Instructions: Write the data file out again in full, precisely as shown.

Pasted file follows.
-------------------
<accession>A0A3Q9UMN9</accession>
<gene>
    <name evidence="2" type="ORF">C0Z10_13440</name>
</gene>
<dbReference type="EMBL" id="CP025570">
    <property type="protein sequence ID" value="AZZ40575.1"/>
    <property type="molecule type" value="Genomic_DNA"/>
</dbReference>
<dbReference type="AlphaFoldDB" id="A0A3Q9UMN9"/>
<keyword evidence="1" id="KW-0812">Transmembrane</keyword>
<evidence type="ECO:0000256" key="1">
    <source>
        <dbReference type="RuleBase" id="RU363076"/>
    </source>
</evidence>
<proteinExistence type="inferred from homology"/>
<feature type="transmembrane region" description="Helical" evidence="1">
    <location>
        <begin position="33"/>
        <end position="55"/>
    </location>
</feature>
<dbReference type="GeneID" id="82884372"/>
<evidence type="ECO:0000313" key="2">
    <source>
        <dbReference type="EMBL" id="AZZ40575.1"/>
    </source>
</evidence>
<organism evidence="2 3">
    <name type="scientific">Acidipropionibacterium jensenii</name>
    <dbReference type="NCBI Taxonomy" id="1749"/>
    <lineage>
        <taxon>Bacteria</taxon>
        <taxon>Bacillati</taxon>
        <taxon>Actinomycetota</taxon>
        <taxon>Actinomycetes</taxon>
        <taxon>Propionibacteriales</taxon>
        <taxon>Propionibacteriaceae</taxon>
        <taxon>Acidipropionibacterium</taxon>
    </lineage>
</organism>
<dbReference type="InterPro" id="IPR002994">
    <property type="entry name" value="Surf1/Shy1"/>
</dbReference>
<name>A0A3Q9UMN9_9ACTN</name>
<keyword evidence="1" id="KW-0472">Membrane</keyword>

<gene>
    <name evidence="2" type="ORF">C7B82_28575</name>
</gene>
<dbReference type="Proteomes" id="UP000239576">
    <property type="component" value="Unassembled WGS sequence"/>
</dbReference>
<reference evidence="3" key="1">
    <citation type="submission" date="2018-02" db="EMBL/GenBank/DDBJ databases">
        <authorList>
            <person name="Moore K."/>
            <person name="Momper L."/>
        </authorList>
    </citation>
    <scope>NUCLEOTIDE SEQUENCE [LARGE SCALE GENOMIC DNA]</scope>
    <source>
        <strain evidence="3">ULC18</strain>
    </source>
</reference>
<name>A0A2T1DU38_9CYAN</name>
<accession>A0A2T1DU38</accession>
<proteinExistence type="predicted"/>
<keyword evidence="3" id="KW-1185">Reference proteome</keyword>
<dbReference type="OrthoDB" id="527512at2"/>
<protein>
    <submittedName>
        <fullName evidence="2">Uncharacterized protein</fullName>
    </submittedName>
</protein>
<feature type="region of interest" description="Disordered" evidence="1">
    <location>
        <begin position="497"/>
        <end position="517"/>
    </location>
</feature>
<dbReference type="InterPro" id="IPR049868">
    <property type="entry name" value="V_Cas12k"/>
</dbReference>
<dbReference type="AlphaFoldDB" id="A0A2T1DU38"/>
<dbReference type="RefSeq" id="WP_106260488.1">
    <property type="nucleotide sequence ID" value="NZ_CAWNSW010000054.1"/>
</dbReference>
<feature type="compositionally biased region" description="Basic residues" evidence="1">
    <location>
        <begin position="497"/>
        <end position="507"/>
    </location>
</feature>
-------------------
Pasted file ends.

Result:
<accession>A0A3Q9UMN9</accession>
<gene>
    <name evidence="2" type="ORF">C0Z10_13440</name>
</gene>
<dbReference type="EMBL" id="CP025570">
    <property type="protein sequence ID" value="AZZ40575.1"/>
    <property type="molecule type" value="Genomic_DNA"/>
</dbReference>
<dbReference type="AlphaFoldDB" id="A0A3Q9UMN9"/>
<keyword evidence="1" id="KW-0812">Transmembrane</keyword>
<evidence type="ECO:0000256" key="1">
    <source>
        <dbReference type="RuleBase" id="RU363076"/>
    </source>
</evidence>
<proteinExistence type="inferred from homology"/>
<feature type="transmembrane region" description="Helical" evidence="1">
    <location>
        <begin position="33"/>
        <end position="55"/>
    </location>
</feature>
<dbReference type="GeneID" id="82884372"/>
<evidence type="ECO:0000313" key="2">
    <source>
        <dbReference type="EMBL" id="AZZ40575.1"/>
    </source>
</evidence>
<organism evidence="2 3">
    <name type="scientific">Acidipropionibacterium jensenii</name>
    <dbReference type="NCBI Taxonomy" id="1749"/>
    <lineage>
        <taxon>Bacteria</taxon>
        <taxon>Bacillati</taxon>
        <taxon>Actinomycetota</taxon>
        <taxon>Actinomycetes</taxon>
        <taxon>Propionibacteriales</taxon>
        <taxon>Propionibacteriaceae</taxon>
        <taxon>Acidipropionibacterium</taxon>
    </lineage>
</organism>
<dbReference type="InterPro" id="IPR002994">
    <property type="entry name" value="Surf1/Shy1"/>
</dbReference>
<name>A0A3Q9UMN9_9ACTN</name>
<keyword evidence="1" id="KW-0472">Membrane</keyword>

<gene>
    <name evidence="2" type="ORF">C7B82_28575</name>
</gene>
<dbReference type="Proteomes" id="UP000239576">
    <property type="component" value="Unassembled WGS sequence"/>
</dbReference>
<reference evidence="3" key="1">
    <citation type="submission" date="2018-02" db="EMBL/GenBank/DDBJ databases">
        <authorList>
            <person name="Moore K."/>
            <person name="Momper L."/>
        </authorList>
    </citation>
    <scope>NUCLEOTIDE SEQUENCE [LARGE SCALE GENOMIC DNA]</scope>
    <source>
        <strain evidence="3">ULC18</strain>
    </source>
</reference>
<name>A0A2T1DU38_9CYAN</name>
<accession>A0A2T1DU38</accession>
<proteinExistence type="predicted"/>
<keyword evidence="3" id="KW-1185">Reference proteome</keyword>
<dbReference type="OrthoDB" id="527512at2"/>
<protein>
    <submittedName>
        <fullName evidence="2">Uncharacterized protein</fullName>
    </submittedName>
</protein>
<feature type="region of interest" description="Disordered" evidence="1">
    <location>
        <begin position="497"/>
        <end position="517"/>
    </location>
</feature>
<dbReference type="InterPro" id="IPR049868">
    <property type="entry name" value="V_Cas12k"/>
</dbReference>
<dbReference type="AlphaFoldDB" id="A0A2T1DU38"/>
<dbReference type="RefSeq" id="WP_106260488.1">
    <property type="nucleotide sequence ID" value="NZ_CAWNSW010000054.1"/>
</dbReference>
<feature type="compositionally biased region" description="Basic residues" evidence="1">
    <location>
        <begin position="497"/>
        <end position="507"/>
    </location>
</feature>